Illicit sales of contraband tobacco contribute to an underground economy worth hundreds of millions of dollars. Traditionally seen as a victimless crime, tobacco trafficking is now a significant source of income for all levels of organized crime, which reinvests the substantial profits to support other criminal activities.
The linkages between the illicit tobacco market and OC have increased exponentially over the last six years. OC influences both the manufacturing and the distribution of contraband tobacco products across Canada.
Contraband tobacco directly decreases government revenue, increases criminal justice spending, undermines health objectives, and opens the door for easy and unmonitored accessibility by youth. While tobacco is a legal substance that is consumed by approximately five million Canadians, a growing number are purchasing contraband tobacco without realizing the negative impact such purchases have on Canadian communities and Canada’s economic integrity.
Canada’s stable financial institutions are well-respected, and an attractive investment alternative for domestic and transnational OC. Foreign individuals with associations to national and transnational OC groups are known to have penetrated key industrial sectors of the Canadian economy. While this pattern is not unique to Canada—similar activity has been noted in Italy, the United Kingdom, and the United States—the potential criminal business and investment dealings of foreign nationals continue to be an area of concern for Canadian law enforcement. These activities tend to be high-level economic crimes such as stock market manipulation, abuse of business privileges, or sophisticated frauds that are extremely difficult to investigate. The global interest in resources, notably oil and mining, leaves Canada’s rich natural resource sector vulnerable to exploitation by OC, particularly in the Arctic.
For example, YBM Magnex International, a publicly traded company incorporated in Canada, was used to launder money and commit securities fraud in the late 1990s. Semion Mogilevich, a Russian billionaire crime boss, and others belonging to the Russian Mafia were associated to YBM Magnex. The company had links to Canada, the United States, the United Kingdom, Russia, France, Italy, and Germany. Investors lost over $150 million. Four men were charged on 45 counts of racketeering, securities fraud, mail fraud, wire fraud, and money laundering, and the company pled guilty to conspiracy to commit securities and mail frauds.11
THE SOLUTIONS – LAW ENFORCEMENT RESPONSE
Protecting Canada’s financial systems and economic integrity is not a simple task. OC activity in these areas is difficult to detect and challenging to investigate. High-level OC groups are smart, insulated in legitimacy and have vast resources at their disposal, including highly qualified lawyers, accountants, and bankers. Investigations into these complex, sophisticated crimes are resource and time intensive and require specialized knowledge and skill sets.
The Canadian police community’s integrated approach combats organized crime and mitigates its impact on the Canadian economy. This integrated approach enhances coordination and cooperation between domestic and international agencies and often cuts across jurisdictional lines.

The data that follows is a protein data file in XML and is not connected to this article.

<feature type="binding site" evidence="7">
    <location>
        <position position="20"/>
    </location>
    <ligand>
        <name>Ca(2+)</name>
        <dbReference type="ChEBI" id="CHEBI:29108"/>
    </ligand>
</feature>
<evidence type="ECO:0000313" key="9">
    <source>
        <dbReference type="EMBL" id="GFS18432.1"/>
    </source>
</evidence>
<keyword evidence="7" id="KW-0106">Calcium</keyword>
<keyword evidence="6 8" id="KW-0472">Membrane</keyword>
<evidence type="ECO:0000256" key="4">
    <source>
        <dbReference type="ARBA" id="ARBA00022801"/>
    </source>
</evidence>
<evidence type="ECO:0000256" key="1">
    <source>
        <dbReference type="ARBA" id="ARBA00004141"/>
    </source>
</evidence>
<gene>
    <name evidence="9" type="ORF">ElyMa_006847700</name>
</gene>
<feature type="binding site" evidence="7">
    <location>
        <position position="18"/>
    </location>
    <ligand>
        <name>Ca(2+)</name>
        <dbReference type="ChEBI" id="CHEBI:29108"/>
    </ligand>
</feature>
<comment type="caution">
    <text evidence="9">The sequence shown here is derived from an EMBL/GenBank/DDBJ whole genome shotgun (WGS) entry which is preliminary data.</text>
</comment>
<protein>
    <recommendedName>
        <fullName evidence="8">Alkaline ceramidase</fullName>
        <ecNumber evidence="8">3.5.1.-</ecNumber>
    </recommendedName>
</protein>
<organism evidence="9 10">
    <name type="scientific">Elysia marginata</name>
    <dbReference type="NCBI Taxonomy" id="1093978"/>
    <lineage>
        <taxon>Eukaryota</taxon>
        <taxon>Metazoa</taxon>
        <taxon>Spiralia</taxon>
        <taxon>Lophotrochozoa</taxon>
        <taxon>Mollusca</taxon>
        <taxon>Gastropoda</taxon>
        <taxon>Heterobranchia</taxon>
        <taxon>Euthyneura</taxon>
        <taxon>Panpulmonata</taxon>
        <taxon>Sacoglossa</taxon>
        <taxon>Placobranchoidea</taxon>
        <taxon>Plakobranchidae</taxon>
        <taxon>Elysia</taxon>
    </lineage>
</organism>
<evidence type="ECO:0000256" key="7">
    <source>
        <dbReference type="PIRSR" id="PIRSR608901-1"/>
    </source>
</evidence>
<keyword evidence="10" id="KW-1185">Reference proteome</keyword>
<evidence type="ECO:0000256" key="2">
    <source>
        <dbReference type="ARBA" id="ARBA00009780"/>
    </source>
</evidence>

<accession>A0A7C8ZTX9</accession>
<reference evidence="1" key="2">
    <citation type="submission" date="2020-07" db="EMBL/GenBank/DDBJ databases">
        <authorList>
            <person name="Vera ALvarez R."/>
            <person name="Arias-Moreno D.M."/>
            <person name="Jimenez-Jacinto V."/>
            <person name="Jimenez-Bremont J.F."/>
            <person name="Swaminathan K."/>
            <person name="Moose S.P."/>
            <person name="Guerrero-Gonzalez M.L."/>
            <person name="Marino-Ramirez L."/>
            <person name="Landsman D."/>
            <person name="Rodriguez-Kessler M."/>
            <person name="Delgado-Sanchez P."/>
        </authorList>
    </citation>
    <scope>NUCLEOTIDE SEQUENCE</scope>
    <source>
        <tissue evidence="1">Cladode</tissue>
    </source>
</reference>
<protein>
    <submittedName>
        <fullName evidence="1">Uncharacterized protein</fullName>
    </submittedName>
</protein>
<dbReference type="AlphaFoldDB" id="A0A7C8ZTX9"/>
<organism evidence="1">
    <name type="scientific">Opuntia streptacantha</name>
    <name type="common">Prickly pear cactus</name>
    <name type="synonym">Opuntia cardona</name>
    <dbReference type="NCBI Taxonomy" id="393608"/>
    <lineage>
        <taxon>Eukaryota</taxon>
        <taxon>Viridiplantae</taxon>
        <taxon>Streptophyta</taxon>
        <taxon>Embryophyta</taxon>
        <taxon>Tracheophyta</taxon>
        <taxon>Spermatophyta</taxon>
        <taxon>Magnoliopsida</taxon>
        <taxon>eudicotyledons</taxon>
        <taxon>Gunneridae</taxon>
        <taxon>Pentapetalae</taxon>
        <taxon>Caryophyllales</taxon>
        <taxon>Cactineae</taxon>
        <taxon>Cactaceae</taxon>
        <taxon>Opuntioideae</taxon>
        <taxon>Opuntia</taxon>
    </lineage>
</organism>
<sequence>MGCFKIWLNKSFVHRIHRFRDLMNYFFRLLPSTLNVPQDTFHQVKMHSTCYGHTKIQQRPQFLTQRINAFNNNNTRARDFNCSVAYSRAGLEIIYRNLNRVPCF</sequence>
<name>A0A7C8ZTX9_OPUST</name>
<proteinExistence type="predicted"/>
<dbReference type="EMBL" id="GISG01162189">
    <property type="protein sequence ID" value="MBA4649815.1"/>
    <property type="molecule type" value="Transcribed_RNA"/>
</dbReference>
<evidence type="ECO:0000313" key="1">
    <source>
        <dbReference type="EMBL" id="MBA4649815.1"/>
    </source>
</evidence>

Based on its experience of integrating resources from various agencies to dedicated OC investigative teams, Canadian law enforcement is now coordinating its efforts through the Canadian Integrated Response to Organized Crime (CIROC). CIROC represents law enforcement’s ongoing efforts to promote effective, efficient investigations and reduce duplication of efforts through coordinated investigation priorities. Based on criminal intelligence services’ providing accurate and timely threat assessments, provincially established committees coordinate the operational activities of law enforcement to ensure that these efforts are directed towards identified criminal organizations. As such, CIROC has become the operational response to organized crime.
The integrated approach has achieved numerous successes through Integrated Border Enforcement Teams (IBETs), which include members from both Canadian and United States law enforcement agencies. For example, Project Shiprider, a central St. Lawrence Valley maritime border integrity initiative, addresses the increasing and evolving threat of marine cross-border criminality. Shiprider, a concept designed by the U.S. Coast Guard (USCG), is an integrated approach to conducting joint maritime enforcement by extending the capability of U.S. and foreign law enforcement agencies to enhance maritime cooperation.
From August 3 through September 30, 2007, Project Shiprider targeted a 100-km span of the St. Lawrence Seaway between Valleyfield, Quebec, and Cardinal, Ontario. The Shiprider project cross-designated peace officer status and powers to both RCMP and USCG participants, allowing vessels to work together on both sides of the border and cross freely into each other’s jurisdiction. Over the course of the Project, 39 separate incidents resulted in 41 arrests, and nearly 40,000 cartons of contraband cigarettes and 215 pounds of marijuana were seized.12